Warning. This is a dreadfully sad book. Unless you have a void where your heart should be, you will need tissues and possibly, some consoling biscuits.
On the face of it, it’s a bog standard boy meets girl story. Rob meets Anna at university where she is wowing people with her accountancy skills and he is planning a computer revolution. Rob is the narrator of the story and nice enough, though I imagine his school reports read “Could do better if he applied himself.” He is the son of a taxi driver and studies at Cambridge without any of the hang ups I would have there, for example. Anna is more complicated, the product of an odd family life and Rob states a number of times that she could come across as cold or distant.
They marry after graduation, move to London, make money and then tragedy strikes. Anna miscarries two babies. Anna is devastated, or so we imagine – Rob says very little about this at this point. And then they have Jack, a lovely little boy. Rob is the primary carer, all seems well until Jack starts to fall or lose his balance.
I won’t go too much further in the plot as I don’t want to spoil what happens next, but it is emotionally very difficult – for Anna and Rob, and for the reader. All we know from the book’s opening is that Rob is now living alone in Cornwall, drinking hard and picking up women for one night stands. He spends time taking panoramic photos to put on his website We Own the Sky, and the relevance of this title becomes clear as we learn more about Jack.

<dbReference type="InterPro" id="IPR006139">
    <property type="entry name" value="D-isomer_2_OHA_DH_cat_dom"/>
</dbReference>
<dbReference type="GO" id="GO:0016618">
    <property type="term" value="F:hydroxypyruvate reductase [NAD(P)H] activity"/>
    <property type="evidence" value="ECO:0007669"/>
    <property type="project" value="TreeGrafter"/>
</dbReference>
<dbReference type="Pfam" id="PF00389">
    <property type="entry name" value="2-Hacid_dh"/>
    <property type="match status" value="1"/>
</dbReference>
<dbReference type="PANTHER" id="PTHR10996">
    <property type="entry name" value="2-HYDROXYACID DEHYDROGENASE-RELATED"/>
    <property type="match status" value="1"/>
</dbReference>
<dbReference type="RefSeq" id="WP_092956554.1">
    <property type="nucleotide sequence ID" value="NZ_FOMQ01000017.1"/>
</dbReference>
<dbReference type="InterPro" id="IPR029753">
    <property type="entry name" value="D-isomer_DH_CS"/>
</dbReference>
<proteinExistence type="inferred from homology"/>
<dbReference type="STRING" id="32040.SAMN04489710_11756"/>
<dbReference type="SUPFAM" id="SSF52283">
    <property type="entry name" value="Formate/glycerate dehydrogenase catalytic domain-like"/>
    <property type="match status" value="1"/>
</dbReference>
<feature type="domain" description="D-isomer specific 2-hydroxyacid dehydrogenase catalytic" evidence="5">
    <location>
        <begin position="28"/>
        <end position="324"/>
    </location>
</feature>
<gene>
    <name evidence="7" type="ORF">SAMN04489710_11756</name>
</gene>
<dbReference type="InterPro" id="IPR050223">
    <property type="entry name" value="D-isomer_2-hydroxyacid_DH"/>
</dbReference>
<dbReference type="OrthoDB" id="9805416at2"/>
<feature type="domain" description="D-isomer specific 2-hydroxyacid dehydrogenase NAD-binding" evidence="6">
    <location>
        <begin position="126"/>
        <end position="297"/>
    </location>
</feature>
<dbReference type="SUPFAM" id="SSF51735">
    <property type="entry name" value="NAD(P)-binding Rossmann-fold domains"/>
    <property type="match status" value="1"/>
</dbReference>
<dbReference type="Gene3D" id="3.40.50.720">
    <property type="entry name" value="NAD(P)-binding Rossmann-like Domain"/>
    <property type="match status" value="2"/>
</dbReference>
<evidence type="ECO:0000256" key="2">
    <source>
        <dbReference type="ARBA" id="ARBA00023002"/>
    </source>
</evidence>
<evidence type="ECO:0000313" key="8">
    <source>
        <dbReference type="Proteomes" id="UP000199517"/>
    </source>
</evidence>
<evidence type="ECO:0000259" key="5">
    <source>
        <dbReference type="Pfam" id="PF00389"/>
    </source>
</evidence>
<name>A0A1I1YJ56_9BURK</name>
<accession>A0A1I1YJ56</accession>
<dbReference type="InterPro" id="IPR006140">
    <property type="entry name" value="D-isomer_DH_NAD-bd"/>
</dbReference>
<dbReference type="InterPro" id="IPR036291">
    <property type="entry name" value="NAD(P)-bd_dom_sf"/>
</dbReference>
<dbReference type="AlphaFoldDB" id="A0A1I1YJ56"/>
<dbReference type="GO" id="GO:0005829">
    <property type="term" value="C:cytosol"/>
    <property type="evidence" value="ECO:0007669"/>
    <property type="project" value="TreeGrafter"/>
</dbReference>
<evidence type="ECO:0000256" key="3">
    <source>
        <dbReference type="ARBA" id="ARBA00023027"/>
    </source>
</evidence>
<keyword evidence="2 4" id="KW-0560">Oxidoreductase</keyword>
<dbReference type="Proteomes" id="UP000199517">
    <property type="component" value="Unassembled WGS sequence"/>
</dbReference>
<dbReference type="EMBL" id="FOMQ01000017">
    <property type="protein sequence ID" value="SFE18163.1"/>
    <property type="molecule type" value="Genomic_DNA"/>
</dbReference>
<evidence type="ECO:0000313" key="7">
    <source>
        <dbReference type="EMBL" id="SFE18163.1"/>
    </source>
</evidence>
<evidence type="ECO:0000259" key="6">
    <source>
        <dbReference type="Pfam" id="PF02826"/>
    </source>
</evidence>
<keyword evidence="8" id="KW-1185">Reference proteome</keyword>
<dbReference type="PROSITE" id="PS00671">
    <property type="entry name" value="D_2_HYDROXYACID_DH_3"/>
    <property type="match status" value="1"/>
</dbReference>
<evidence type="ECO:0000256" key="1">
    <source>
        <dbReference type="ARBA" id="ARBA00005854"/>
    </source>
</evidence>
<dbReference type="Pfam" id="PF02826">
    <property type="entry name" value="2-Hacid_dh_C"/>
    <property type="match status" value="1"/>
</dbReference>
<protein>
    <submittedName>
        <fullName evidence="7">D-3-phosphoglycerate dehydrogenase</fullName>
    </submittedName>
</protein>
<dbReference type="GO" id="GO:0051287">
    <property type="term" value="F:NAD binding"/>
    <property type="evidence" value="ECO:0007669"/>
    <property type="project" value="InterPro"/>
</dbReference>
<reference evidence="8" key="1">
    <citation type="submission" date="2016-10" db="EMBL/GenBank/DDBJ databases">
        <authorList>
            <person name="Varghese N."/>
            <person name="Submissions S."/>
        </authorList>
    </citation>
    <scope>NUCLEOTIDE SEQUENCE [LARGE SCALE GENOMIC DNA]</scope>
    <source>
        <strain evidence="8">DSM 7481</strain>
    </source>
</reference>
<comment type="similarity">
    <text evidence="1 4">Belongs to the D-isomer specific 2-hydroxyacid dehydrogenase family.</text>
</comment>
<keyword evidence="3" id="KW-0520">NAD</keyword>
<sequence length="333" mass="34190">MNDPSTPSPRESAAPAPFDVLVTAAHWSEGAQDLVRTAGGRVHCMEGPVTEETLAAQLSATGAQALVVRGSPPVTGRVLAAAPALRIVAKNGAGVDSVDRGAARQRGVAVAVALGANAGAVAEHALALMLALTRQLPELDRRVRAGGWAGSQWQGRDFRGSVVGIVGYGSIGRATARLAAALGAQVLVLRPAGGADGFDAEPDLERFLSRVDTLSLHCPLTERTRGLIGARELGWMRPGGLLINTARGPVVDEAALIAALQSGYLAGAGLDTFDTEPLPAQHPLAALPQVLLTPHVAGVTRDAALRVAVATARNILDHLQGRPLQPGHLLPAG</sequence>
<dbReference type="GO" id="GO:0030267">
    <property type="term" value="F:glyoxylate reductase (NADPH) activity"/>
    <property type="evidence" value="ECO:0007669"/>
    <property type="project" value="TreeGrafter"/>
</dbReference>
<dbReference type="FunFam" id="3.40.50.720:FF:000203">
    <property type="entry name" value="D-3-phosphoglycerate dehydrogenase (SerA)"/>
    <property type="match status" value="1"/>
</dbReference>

As you may gather, Rob is not the most sympathetic of characters, but he is very real and flawed in ways that make you know him – he’s that bloke you’re friends with on Facebook. One of the loose themes of the book is how casual acquaintances deal with other people’s losses (spoiler: badly) and how all those posts you see on Facebook can be a by-product of a thousand poor attempts to empathise. When it comes down to it, few of us will always say the right thing in the face of another’s tragedy – either through embarrassment or inexperience – but this book does offer a raw lesson in how to think about enormous life changing issues.
Anna and Rob face their tragedy in different ways, and again, these are absolutely relatable and filled with flaws. These are both very human characters, and excellently portrayed. We Own the Sky is the product of the author’s own cancer diagnosis, and also a way of coming to terms with his father’s death from cancer – and the theme of father-son relations runs throughout the book, with Rob and Jack, Rob and his own father, and other fathers and sons that Rob meets. Between the lines of this is someone who knows exactly the kind of pain experienced and resilience required to face hard times, and someone who also knows that we’re only human and that people fail, especially when facing the loss of a loved one.
Essentially, this is a simple story, well told and full of facts as well as human emotions. It will break you but it does offer you a hand back up again, a way home. It’s a shattering debut.
We Own the Sky is published on 8 February by Trapeze Books. Thank you to the publishers and NetGalley for offering me a review copy.